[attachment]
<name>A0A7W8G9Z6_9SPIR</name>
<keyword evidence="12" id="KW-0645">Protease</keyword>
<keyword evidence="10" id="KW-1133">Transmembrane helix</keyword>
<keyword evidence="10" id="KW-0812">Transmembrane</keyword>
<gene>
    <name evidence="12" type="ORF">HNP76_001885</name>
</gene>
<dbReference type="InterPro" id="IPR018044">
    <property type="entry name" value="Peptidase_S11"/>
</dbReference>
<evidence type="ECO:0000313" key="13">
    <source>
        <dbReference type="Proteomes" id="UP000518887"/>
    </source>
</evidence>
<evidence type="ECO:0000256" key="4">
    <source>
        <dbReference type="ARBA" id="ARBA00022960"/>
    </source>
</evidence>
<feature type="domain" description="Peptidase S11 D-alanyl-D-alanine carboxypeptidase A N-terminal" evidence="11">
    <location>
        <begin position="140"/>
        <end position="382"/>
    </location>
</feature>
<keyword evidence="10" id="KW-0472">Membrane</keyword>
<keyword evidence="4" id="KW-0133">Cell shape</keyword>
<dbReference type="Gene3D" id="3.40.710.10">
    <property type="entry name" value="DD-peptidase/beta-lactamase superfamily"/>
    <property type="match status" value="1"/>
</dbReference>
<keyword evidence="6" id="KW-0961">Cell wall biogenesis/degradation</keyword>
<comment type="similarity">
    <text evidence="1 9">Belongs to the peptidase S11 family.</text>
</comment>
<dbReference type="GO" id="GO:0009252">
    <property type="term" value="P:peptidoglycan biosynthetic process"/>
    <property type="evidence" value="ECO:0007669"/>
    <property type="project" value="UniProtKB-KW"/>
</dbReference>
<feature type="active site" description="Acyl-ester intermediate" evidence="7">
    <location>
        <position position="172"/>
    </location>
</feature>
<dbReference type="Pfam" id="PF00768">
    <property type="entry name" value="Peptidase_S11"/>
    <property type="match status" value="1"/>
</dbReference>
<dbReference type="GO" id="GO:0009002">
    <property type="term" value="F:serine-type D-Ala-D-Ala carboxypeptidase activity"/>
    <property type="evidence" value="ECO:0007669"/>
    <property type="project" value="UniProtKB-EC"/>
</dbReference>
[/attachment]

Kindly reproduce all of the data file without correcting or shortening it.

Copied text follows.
<name>A0A7W8G9Z6_9SPIR</name>
<keyword evidence="12" id="KW-0645">Protease</keyword>
<keyword evidence="10" id="KW-1133">Transmembrane helix</keyword>
<keyword evidence="10" id="KW-0812">Transmembrane</keyword>
<gene>
    <name evidence="12" type="ORF">HNP76_001885</name>
</gene>
<dbReference type="InterPro" id="IPR018044">
    <property type="entry name" value="Peptidase_S11"/>
</dbReference>
<evidence type="ECO:0000313" key="13">
    <source>
        <dbReference type="Proteomes" id="UP000518887"/>
    </source>
</evidence>
<evidence type="ECO:0000256" key="4">
    <source>
        <dbReference type="ARBA" id="ARBA00022960"/>
    </source>
</evidence>
<feature type="domain" description="Peptidase S11 D-alanyl-D-alanine carboxypeptidase A N-terminal" evidence="11">
    <location>
        <begin position="140"/>
        <end position="382"/>
    </location>
</feature>
<keyword evidence="10" id="KW-0472">Membrane</keyword>
<keyword evidence="4" id="KW-0133">Cell shape</keyword>
<dbReference type="Gene3D" id="3.40.710.10">
    <property type="entry name" value="DD-peptidase/beta-lactamase superfamily"/>
    <property type="match status" value="1"/>
</dbReference>
<keyword evidence="6" id="KW-0961">Cell wall biogenesis/degradation</keyword>
<comment type="similarity">
    <text evidence="1 9">Belongs to the peptidase S11 family.</text>
</comment>
<dbReference type="GO" id="GO:0009252">
    <property type="term" value="P:peptidoglycan biosynthetic process"/>
    <property type="evidence" value="ECO:0007669"/>
    <property type="project" value="UniProtKB-KW"/>
</dbReference>
<feature type="active site" description="Acyl-ester intermediate" evidence="7">
    <location>
        <position position="172"/>
    </location>
</feature>
<dbReference type="Pfam" id="PF00768">
    <property type="entry name" value="Peptidase_S11"/>
    <property type="match status" value="1"/>
</dbReference>
<dbReference type="GO" id="GO:0009002">
    <property type="term" value="F:serine-type D-Ala-D-Ala carboxypeptidase activity"/>
    <property type="evidence" value="ECO:0007669"/>
    <property type="project" value="UniProtKB-EC"/>
</dbReference>